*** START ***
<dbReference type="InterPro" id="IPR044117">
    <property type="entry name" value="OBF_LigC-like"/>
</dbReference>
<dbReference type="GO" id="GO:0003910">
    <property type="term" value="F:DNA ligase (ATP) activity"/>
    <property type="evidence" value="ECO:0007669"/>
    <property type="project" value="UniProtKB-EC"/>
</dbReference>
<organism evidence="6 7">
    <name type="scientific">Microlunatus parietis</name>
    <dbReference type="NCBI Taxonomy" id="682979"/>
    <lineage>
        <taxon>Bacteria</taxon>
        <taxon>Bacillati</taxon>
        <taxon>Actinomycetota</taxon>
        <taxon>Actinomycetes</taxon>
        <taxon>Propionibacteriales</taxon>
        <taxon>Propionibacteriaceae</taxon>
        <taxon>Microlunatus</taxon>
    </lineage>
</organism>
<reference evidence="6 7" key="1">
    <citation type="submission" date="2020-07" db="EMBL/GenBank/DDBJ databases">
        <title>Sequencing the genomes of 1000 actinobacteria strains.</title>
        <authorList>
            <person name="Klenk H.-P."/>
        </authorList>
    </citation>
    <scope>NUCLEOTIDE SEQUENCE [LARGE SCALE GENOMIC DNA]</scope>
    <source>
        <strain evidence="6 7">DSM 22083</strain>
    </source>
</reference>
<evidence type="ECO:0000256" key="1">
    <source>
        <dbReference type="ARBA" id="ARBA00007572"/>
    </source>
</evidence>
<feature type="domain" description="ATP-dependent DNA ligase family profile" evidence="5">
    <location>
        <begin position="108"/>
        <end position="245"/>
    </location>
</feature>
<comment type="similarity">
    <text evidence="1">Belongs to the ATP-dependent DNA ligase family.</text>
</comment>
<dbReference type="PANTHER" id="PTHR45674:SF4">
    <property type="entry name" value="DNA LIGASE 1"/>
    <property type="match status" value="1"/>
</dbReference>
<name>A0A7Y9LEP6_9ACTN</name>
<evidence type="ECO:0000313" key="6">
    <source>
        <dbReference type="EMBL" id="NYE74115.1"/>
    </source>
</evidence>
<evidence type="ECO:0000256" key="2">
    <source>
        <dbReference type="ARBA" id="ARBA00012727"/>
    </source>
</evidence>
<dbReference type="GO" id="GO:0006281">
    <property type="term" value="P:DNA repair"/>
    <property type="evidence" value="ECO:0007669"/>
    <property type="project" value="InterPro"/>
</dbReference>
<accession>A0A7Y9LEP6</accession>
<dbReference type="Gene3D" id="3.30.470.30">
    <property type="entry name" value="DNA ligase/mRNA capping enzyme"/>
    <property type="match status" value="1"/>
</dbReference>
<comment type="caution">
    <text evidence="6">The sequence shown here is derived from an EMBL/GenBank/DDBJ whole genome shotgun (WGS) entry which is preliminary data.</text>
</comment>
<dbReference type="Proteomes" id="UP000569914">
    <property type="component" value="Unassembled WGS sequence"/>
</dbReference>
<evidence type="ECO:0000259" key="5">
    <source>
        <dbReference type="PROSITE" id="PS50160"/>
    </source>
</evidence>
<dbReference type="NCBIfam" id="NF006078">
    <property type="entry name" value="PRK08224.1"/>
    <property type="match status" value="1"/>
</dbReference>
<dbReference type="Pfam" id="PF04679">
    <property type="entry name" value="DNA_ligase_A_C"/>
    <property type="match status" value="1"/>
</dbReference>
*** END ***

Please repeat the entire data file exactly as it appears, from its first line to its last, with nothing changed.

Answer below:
<dbReference type="InterPro" id="IPR044117">
    <property type="entry name" value="OBF_LigC-like"/>
</dbReference>
<dbReference type="GO" id="GO:0003910">
    <property type="term" value="F:DNA ligase (ATP) activity"/>
    <property type="evidence" value="ECO:0007669"/>
    <property type="project" value="UniProtKB-EC"/>
</dbReference>
<organism evidence="6 7">
    <name type="scientific">Microlunatus parietis</name>
    <dbReference type="NCBI Taxonomy" id="682979"/>
    <lineage>
        <taxon>Bacteria</taxon>
        <taxon>Bacillati</taxon>
        <taxon>Actinomycetota</taxon>
        <taxon>Actinomycetes</taxon>
        <taxon>Propionibacteriales</taxon>
        <taxon>Propionibacteriaceae</taxon>
        <taxon>Microlunatus</taxon>
    </lineage>
</organism>
<reference evidence="6 7" key="1">
    <citation type="submission" date="2020-07" db="EMBL/GenBank/DDBJ databases">
        <title>Sequencing the genomes of 1000 actinobacteria strains.</title>
        <authorList>
            <person name="Klenk H.-P."/>
        </authorList>
    </citation>
    <scope>NUCLEOTIDE SEQUENCE [LARGE SCALE GENOMIC DNA]</scope>
    <source>
        <strain evidence="6 7">DSM 22083</strain>
    </source>
</reference>
<evidence type="ECO:0000256" key="1">
    <source>
        <dbReference type="ARBA" id="ARBA00007572"/>
    </source>
</evidence>
<feature type="domain" description="ATP-dependent DNA ligase family profile" evidence="5">
    <location>
        <begin position="108"/>
        <end position="245"/>
    </location>
</feature>
<comment type="similarity">
    <text evidence="1">Belongs to the ATP-dependent DNA ligase family.</text>
</comment>
<dbReference type="PANTHER" id="PTHR45674:SF4">
    <property type="entry name" value="DNA LIGASE 1"/>
    <property type="match status" value="1"/>
</dbReference>
<name>A0A7Y9LEP6_9ACTN</name>
<evidence type="ECO:0000313" key="6">
    <source>
        <dbReference type="EMBL" id="NYE74115.1"/>
    </source>
</evidence>
<evidence type="ECO:0000256" key="2">
    <source>
        <dbReference type="ARBA" id="ARBA00012727"/>
    </source>
</evidence>
<dbReference type="GO" id="GO:0006281">
    <property type="term" value="P:DNA repair"/>
    <property type="evidence" value="ECO:0007669"/>
    <property type="project" value="InterPro"/>
</dbReference>
<accession>A0A7Y9LEP6</accession>
<dbReference type="Gene3D" id="3.30.470.30">
    <property type="entry name" value="DNA ligase/mRNA capping enzyme"/>
    <property type="match status" value="1"/>
</dbReference>
<comment type="caution">
    <text evidence="6">The sequence shown here is derived from an EMBL/GenBank/DDBJ whole genome shotgun (WGS) entry which is preliminary data.</text>
</comment>
<dbReference type="Proteomes" id="UP000569914">
    <property type="component" value="Unassembled WGS sequence"/>
</dbReference>
<evidence type="ECO:0000259" key="5">
    <source>
        <dbReference type="PROSITE" id="PS50160"/>
    </source>
</evidence>
<dbReference type="NCBIfam" id="NF006078">
    <property type="entry name" value="PRK08224.1"/>
    <property type="match status" value="1"/>
</dbReference>
<dbReference type="Pfam" id="PF04679">
    <property type="entry name" value="DNA_ligase_A_C"/>
    <property type="match status" value="1"/>
</dbReference>